By Thomas Fox
The U.K. Ministry of Justice has released its “Consultation on guidance about commercial organisations preventing bribery (section 9 of the Bribery Act 2010).” As required by the Act, it provides guidance to “support businesses in determining the sorts of bribery prevention measures they can put in place.”
Businesses covered by the Bribery Act can be convicted of a criminal offense if they fail to prevent bribery on their behalf. However, the Act provides that if the organization can show that it has adequate bribery prevention procedures in place, such “adequate procedures” are a defense to a prosecution.
The Consultation lists “Six Principles for Bribery Prevention.” The Ministry of Justice believes the principles are good international practices for such adequate procedures and will assist businesses in determining what bribery prevention procedures they can put in place.
The Six Principles for Bribery Prevention are:
1. Risk Assessment – this is about knowing and keeping up to date with the bribery risks you face in your sector and market.
2. Top level commitment – this concerns establishing a culture across the organization in which bribery is unacceptable. If your business is small or medium sized this may not require much sophistication but the theme is making the message clear, unambiguous and regularly made to all staff and business partners.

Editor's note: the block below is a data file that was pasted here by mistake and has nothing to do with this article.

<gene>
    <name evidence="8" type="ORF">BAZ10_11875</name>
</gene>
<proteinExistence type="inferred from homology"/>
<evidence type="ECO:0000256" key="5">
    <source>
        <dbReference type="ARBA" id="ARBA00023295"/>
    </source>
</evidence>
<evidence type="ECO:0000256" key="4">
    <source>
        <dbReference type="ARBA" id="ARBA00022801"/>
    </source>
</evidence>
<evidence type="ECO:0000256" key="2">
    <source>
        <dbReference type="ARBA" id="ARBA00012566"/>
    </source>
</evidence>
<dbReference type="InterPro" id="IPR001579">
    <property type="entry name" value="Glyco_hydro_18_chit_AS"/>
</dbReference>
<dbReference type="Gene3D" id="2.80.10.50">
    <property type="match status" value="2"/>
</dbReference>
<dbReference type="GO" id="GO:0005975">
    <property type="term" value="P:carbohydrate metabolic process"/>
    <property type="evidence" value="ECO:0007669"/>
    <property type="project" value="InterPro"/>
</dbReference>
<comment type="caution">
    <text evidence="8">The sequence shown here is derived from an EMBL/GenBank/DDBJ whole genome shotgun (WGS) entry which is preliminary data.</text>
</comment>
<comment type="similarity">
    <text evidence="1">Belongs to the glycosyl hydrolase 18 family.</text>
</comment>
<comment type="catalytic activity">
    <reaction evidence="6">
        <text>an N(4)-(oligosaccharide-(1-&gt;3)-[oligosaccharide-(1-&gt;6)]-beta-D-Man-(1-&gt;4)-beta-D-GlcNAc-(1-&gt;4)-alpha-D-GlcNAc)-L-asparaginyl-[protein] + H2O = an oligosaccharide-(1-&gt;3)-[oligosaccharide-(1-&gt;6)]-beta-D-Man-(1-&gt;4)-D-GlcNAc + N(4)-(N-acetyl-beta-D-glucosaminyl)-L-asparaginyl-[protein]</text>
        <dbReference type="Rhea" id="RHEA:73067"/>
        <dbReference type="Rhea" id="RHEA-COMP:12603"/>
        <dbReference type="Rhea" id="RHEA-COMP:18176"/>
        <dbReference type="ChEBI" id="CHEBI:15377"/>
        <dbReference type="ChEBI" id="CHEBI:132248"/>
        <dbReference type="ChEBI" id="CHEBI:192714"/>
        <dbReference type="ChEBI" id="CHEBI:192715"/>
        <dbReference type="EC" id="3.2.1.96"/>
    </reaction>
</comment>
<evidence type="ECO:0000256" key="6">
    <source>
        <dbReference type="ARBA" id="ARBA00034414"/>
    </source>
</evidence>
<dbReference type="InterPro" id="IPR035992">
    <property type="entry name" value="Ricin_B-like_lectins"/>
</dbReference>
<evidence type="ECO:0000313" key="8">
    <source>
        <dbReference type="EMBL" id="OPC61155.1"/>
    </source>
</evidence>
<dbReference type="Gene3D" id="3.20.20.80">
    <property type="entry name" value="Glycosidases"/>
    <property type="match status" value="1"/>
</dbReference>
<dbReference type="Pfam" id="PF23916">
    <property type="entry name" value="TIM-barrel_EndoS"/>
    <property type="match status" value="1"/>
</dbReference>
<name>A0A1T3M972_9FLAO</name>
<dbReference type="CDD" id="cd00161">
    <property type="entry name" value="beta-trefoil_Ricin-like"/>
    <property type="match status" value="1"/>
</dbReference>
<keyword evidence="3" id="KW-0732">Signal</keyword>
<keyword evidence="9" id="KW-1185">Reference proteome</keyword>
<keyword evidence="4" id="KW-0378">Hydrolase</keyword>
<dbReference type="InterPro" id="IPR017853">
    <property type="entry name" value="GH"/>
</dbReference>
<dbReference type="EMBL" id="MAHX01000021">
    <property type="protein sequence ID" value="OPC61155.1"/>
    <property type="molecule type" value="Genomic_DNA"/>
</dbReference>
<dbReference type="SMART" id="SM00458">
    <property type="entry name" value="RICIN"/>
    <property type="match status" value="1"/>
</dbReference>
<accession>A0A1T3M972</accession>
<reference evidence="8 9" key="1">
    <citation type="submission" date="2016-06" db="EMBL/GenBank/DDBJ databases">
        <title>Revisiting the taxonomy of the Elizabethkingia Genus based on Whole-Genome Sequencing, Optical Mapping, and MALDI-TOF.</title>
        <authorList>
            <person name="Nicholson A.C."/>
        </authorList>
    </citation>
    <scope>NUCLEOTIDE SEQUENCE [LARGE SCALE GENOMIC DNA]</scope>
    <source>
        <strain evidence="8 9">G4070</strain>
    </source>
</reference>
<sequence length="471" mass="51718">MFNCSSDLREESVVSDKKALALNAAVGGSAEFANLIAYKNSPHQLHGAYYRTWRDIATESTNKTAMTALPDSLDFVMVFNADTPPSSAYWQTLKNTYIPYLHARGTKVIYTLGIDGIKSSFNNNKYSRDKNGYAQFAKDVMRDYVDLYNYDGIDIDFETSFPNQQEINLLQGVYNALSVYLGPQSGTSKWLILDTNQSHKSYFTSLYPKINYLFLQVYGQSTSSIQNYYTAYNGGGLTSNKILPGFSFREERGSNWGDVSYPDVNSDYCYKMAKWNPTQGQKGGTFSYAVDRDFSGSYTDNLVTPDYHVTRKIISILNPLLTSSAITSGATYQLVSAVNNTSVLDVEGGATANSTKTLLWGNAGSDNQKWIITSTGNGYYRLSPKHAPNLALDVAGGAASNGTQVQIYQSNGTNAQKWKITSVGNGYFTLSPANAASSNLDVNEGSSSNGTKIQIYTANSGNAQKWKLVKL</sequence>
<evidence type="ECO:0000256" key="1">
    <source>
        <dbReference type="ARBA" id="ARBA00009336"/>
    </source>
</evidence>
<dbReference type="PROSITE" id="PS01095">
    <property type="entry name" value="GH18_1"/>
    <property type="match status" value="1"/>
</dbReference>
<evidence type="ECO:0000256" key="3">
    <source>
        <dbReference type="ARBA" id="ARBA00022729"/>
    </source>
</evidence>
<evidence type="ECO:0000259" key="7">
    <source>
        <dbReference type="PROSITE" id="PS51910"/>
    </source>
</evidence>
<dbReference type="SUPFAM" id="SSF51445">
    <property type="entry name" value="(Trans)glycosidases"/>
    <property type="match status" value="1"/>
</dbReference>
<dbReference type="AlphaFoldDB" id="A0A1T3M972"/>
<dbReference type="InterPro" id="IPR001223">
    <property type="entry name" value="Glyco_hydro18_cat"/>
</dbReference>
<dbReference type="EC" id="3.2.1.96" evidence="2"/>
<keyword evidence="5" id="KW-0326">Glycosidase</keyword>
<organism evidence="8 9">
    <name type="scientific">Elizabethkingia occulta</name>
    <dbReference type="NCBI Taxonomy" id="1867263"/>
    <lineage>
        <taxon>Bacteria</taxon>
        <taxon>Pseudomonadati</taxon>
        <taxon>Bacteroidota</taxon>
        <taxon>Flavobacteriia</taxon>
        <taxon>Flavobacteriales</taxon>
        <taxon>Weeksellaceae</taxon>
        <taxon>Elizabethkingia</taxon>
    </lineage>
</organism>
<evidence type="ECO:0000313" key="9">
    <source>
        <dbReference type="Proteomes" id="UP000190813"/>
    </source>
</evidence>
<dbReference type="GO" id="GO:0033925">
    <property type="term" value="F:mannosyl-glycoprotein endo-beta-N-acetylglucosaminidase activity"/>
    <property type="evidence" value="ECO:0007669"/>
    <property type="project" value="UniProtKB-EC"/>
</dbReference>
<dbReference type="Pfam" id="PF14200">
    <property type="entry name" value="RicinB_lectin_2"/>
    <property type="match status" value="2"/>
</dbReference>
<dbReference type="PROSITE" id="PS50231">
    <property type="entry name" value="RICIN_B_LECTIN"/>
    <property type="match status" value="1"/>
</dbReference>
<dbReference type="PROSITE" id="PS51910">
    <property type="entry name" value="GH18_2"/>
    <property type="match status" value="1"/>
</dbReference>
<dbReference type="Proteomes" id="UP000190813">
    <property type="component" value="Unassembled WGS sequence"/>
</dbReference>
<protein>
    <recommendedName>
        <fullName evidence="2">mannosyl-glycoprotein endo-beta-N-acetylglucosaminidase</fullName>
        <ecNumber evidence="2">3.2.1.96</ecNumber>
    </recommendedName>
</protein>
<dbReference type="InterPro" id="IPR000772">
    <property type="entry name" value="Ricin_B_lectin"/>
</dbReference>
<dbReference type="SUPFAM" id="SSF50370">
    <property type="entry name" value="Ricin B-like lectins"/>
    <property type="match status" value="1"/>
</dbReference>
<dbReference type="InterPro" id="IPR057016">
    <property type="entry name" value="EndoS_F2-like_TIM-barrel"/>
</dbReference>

3. Due diligence – this is about knowing who you do business with; knowing why, when and to whom you are releasing funds and seeking reciprocal anti-bribery agreements; and being in a position to feel confident that business relationships are transparent and ethical.
4. Clear, Practical and Accessible Policies and Procedures – this concerns applying them to everyone you employ and business partners under your effective control and covering all relevant risks such as political and charitable contributions, gifts and hospitality, promotional expenses, and responding to demands for facilitation demands or when an allegation of bribery comes to light.
5. Effective implementation – this is about going beyond “paper compliance” to embedding anti-bribery in your organization’s internal controls, recruitment and remuneration policies, operations, communications and training on practical business issues.
6. Monitoring and review – this relates to auditing and financial controls that are sensitive to bribery and are transparent, considering how regularly you need to review your policies and procedures, and whether external verification would help.
The Consultation invites interested parties to comment on these Principles. The comment period will last eight weeks. The Consultation is a very useful tool for any company wanting to measure its current compliance and ethics program.
While this Consultation (available for download here) only deals with the U.K. Bribery Act’s requirements, it could also be a valuable tool for companies subject to the Foreign Corrupt Practices Act to measure their FCPA compliance policy as well.